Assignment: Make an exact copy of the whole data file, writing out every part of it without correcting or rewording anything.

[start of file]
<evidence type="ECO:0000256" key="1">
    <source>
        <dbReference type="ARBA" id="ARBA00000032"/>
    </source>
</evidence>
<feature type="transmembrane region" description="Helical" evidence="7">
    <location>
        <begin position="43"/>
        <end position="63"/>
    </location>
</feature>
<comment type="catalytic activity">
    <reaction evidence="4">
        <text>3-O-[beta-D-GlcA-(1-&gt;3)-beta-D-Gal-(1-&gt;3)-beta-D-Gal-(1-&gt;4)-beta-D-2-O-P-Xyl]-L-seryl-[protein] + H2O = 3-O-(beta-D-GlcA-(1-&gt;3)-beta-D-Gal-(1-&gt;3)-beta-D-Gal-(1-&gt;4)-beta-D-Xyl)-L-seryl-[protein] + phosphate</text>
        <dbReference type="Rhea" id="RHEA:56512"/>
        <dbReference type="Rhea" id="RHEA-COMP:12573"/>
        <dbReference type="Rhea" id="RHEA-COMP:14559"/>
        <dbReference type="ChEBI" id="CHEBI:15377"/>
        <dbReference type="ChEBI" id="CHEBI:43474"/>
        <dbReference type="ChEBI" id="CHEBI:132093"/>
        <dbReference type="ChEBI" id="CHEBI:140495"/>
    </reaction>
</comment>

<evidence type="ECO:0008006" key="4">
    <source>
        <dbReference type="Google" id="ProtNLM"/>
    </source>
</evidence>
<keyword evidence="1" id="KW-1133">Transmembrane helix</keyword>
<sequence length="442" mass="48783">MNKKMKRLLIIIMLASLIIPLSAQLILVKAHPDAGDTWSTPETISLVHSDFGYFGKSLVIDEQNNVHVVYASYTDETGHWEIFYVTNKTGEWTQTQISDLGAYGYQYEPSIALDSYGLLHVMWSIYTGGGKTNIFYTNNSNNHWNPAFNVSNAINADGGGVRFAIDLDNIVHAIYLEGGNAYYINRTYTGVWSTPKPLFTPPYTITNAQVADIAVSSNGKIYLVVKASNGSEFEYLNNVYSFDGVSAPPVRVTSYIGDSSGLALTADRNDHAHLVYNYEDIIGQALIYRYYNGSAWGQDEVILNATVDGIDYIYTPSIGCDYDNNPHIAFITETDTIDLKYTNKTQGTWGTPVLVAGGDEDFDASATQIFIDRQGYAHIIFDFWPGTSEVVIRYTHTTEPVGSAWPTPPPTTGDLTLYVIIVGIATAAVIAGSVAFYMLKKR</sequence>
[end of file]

<evidence type="ECO:0000256" key="1">
    <source>
        <dbReference type="ARBA" id="ARBA00000032"/>
    </source>
</evidence>
<feature type="transmembrane region" description="Helical" evidence="7">
    <location>
        <begin position="43"/>
        <end position="63"/>
    </location>
</feature>
<comment type="catalytic activity">
    <reaction evidence="4">
        <text>3-O-[beta-D-GlcA-(1-&gt;3)-beta-D-Gal-(1-&gt;3)-beta-D-Gal-(1-&gt;4)-beta-D-2-O-P-Xyl]-L-seryl-[protein] + H2O = 3-O-(beta-D-GlcA-(1-&gt;3)-beta-D-Gal-(1-&gt;3)-beta-D-Gal-(1-&gt;4)-beta-D-Xyl)-L-seryl-[protein] + phosphate</text>
        <dbReference type="Rhea" id="RHEA:56512"/>
        <dbReference type="Rhea" id="RHEA-COMP:12573"/>
        <dbReference type="Rhea" id="RHEA-COMP:14559"/>
        <dbReference type="ChEBI" id="CHEBI:15377"/>
        <dbReference type="ChEBI" id="CHEBI:43474"/>
        <dbReference type="ChEBI" id="CHEBI:132093"/>
        <dbReference type="ChEBI" id="CHEBI:140495"/>
    </reaction>
</comment>

<evidence type="ECO:0008006" key="4">
    <source>
        <dbReference type="Google" id="ProtNLM"/>
    </source>
</evidence>
<keyword evidence="1" id="KW-1133">Transmembrane helix</keyword>
<sequence length="442" mass="48783">MNKKMKRLLIIIMLASLIIPLSAQLILVKAHPDAGDTWSTPETISLVHSDFGYFGKSLVIDEQNNVHVVYASYTDETGHWEIFYVTNKTGEWTQTQISDLGAYGYQYEPSIALDSYGLLHVMWSIYTGGGKTNIFYTNNSNNHWNPAFNVSNAINADGGGVRFAIDLDNIVHAIYLEGGNAYYINRTYTGVWSTPKPLFTPPYTITNAQVADIAVSSNGKIYLVVKASNGSEFEYLNNVYSFDGVSAPPVRVTSYIGDSSGLALTADRNDHAHLVYNYEDIIGQALIYRYYNGSAWGQDEVILNATVDGIDYIYTPSIGCDYDNNPHIAFITETDTIDLKYTNKTQGTWGTPVLVAGGDEDFDASATQIFIDRQGYAHIIFDFWPGTSEVVIRYTHTTEPVGSAWPTPPPTTGDLTLYVIIVGIATAAVIAGSVAFYMLKKR</sequence>